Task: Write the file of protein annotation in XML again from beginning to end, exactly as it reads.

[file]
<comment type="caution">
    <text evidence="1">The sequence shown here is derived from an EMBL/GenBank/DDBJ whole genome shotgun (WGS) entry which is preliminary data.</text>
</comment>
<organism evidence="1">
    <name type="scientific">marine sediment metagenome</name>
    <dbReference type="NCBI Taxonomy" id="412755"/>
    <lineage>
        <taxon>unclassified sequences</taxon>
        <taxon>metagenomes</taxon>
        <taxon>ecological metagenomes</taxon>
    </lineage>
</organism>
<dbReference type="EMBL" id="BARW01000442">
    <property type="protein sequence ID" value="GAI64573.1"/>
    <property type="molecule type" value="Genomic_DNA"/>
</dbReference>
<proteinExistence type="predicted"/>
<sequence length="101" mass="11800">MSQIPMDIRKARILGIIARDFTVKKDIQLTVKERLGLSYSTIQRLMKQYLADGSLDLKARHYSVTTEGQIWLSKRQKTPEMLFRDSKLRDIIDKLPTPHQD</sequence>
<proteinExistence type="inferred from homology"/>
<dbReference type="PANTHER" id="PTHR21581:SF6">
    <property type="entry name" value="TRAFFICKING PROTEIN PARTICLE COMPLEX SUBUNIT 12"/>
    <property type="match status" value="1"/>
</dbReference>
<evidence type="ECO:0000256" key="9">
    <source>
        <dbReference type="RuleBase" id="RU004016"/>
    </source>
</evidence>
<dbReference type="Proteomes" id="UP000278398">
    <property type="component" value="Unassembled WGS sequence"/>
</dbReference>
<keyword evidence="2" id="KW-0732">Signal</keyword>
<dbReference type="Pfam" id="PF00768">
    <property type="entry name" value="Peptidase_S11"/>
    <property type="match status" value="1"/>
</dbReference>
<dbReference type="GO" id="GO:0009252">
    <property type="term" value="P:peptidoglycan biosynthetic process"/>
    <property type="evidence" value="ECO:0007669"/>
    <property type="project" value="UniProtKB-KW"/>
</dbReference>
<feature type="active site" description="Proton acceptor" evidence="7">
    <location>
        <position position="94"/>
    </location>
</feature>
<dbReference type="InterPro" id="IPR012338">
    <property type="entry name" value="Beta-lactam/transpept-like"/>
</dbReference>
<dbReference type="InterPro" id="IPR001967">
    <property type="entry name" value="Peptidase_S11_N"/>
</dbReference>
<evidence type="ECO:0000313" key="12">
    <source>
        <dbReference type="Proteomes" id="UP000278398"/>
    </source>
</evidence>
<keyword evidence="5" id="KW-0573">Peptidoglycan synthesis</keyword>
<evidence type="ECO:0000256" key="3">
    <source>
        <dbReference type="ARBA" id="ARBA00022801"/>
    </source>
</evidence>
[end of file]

<comment type="caution">
    <text evidence="1">The sequence shown here is derived from an EMBL/GenBank/DDBJ whole genome shotgun (WGS) entry which is preliminary data.</text>
</comment>
<organism evidence="1">
    <name type="scientific">marine sediment metagenome</name>
    <dbReference type="NCBI Taxonomy" id="412755"/>
    <lineage>
        <taxon>unclassified sequences</taxon>
        <taxon>metagenomes</taxon>
        <taxon>ecological metagenomes</taxon>
    </lineage>
</organism>
<dbReference type="EMBL" id="BARW01000442">
    <property type="protein sequence ID" value="GAI64573.1"/>
    <property type="molecule type" value="Genomic_DNA"/>
</dbReference>
<proteinExistence type="predicted"/>
<sequence length="101" mass="11800">MSQIPMDIRKARILGIIARDFTVKKDIQLTVKERLGLSYSTIQRLMKQYLADGSLDLKARHYSVTTEGQIWLSKRQKTPEMLFRDSKLRDIIDKLPTPHQD</sequence>
<proteinExistence type="inferred from homology"/>
<dbReference type="PANTHER" id="PTHR21581:SF6">
    <property type="entry name" value="TRAFFICKING PROTEIN PARTICLE COMPLEX SUBUNIT 12"/>
    <property type="match status" value="1"/>
</dbReference>
<evidence type="ECO:0000256" key="9">
    <source>
        <dbReference type="RuleBase" id="RU004016"/>
    </source>
</evidence>
<dbReference type="Proteomes" id="UP000278398">
    <property type="component" value="Unassembled WGS sequence"/>
</dbReference>
<keyword evidence="2" id="KW-0732">Signal</keyword>
<dbReference type="Pfam" id="PF00768">
    <property type="entry name" value="Peptidase_S11"/>
    <property type="match status" value="1"/>
</dbReference>
<dbReference type="GO" id="GO:0009252">
    <property type="term" value="P:peptidoglycan biosynthetic process"/>
    <property type="evidence" value="ECO:0007669"/>
    <property type="project" value="UniProtKB-KW"/>
</dbReference>
<feature type="active site" description="Proton acceptor" evidence="7">
    <location>
        <position position="94"/>
    </location>
</feature>
<dbReference type="InterPro" id="IPR012338">
    <property type="entry name" value="Beta-lactam/transpept-like"/>
</dbReference>
<dbReference type="InterPro" id="IPR001967">
    <property type="entry name" value="Peptidase_S11_N"/>
</dbReference>
<evidence type="ECO:0000313" key="12">
    <source>
        <dbReference type="Proteomes" id="UP000278398"/>
    </source>
</evidence>
<keyword evidence="5" id="KW-0573">Peptidoglycan synthesis</keyword>
<evidence type="ECO:0000256" key="3">
    <source>
        <dbReference type="ARBA" id="ARBA00022801"/>
    </source>
</evidence>